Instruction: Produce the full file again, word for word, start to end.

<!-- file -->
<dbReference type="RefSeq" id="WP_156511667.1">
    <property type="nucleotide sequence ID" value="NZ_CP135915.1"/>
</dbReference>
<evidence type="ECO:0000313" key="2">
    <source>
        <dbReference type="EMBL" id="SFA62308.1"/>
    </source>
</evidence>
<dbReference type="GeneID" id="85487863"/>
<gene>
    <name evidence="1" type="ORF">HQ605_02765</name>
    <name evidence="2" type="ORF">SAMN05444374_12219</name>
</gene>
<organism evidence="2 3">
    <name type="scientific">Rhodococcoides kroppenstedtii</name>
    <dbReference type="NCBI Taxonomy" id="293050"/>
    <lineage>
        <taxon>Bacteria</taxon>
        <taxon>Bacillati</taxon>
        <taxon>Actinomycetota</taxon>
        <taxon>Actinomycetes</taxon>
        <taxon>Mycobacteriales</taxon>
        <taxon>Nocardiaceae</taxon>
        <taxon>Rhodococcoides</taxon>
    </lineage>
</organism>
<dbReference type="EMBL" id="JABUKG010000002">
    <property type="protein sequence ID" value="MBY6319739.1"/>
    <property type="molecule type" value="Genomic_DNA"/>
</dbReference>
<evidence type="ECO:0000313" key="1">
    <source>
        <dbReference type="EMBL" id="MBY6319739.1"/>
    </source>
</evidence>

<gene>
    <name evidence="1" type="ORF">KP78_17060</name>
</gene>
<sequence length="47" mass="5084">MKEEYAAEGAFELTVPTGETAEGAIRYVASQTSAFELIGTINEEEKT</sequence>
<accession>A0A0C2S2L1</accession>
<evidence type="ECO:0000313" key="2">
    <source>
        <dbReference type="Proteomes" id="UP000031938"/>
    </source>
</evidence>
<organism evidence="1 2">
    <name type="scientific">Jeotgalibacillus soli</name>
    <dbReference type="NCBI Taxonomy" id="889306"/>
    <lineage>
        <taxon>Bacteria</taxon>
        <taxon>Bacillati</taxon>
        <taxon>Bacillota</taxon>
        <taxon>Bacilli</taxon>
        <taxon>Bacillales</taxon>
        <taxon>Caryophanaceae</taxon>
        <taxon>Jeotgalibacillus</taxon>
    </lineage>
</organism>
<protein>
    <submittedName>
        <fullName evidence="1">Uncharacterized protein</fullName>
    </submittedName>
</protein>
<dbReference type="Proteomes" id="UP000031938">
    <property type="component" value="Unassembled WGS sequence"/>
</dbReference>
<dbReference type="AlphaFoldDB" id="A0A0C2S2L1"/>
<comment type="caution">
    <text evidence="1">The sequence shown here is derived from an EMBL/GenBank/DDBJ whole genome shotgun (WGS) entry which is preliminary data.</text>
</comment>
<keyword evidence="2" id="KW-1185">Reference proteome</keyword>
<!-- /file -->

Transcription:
<dbReference type="RefSeq" id="WP_156511667.1">
    <property type="nucleotide sequence ID" value="NZ_CP135915.1"/>
</dbReference>
<evidence type="ECO:0000313" key="2">
    <source>
        <dbReference type="EMBL" id="SFA62308.1"/>
    </source>
</evidence>
<dbReference type="GeneID" id="85487863"/>
<gene>
    <name evidence="1" type="ORF">HQ605_02765</name>
    <name evidence="2" type="ORF">SAMN05444374_12219</name>
</gene>
<organism evidence="2 3">
    <name type="scientific">Rhodococcoides kroppenstedtii</name>
    <dbReference type="NCBI Taxonomy" id="293050"/>
    <lineage>
        <taxon>Bacteria</taxon>
        <taxon>Bacillati</taxon>
        <taxon>Actinomycetota</taxon>
        <taxon>Actinomycetes</taxon>
        <taxon>Mycobacteriales</taxon>
        <taxon>Nocardiaceae</taxon>
        <taxon>Rhodococcoides</taxon>
    </lineage>
</organism>
<dbReference type="EMBL" id="JABUKG010000002">
    <property type="protein sequence ID" value="MBY6319739.1"/>
    <property type="molecule type" value="Genomic_DNA"/>
</dbReference>
<evidence type="ECO:0000313" key="1">
    <source>
        <dbReference type="EMBL" id="MBY6319739.1"/>
    </source>
</evidence>

<gene>
    <name evidence="1" type="ORF">KP78_17060</name>
</gene>
<sequence length="47" mass="5084">MKEEYAAEGAFELTVPTGETAEGAIRYVASQTSAFELIGTINEEEKT</sequence>
<accession>A0A0C2S2L1</accession>
<evidence type="ECO:0000313" key="2">
    <source>
        <dbReference type="Proteomes" id="UP000031938"/>
    </source>
</evidence>
<organism evidence="1 2">
    <name type="scientific">Jeotgalibacillus soli</name>
    <dbReference type="NCBI Taxonomy" id="889306"/>
    <lineage>
        <taxon>Bacteria</taxon>
        <taxon>Bacillati</taxon>
        <taxon>Bacillota</taxon>
        <taxon>Bacilli</taxon>
        <taxon>Bacillales</taxon>
        <taxon>Caryophanaceae</taxon>
        <taxon>Jeotgalibacillus</taxon>
    </lineage>
</organism>
<protein>
    <submittedName>
        <fullName evidence="1">Uncharacterized protein</fullName>
    </submittedName>
</protein>
<dbReference type="Proteomes" id="UP000031938">
    <property type="component" value="Unassembled WGS sequence"/>
</dbReference>
<dbReference type="AlphaFoldDB" id="A0A0C2S2L1"/>
<comment type="caution">
    <text evidence="1">The sequence shown here is derived from an EMBL/GenBank/DDBJ whole genome shotgun (WGS) entry which is preliminary data.</text>
</comment>
<keyword evidence="2" id="KW-1185">Reference proteome</keyword>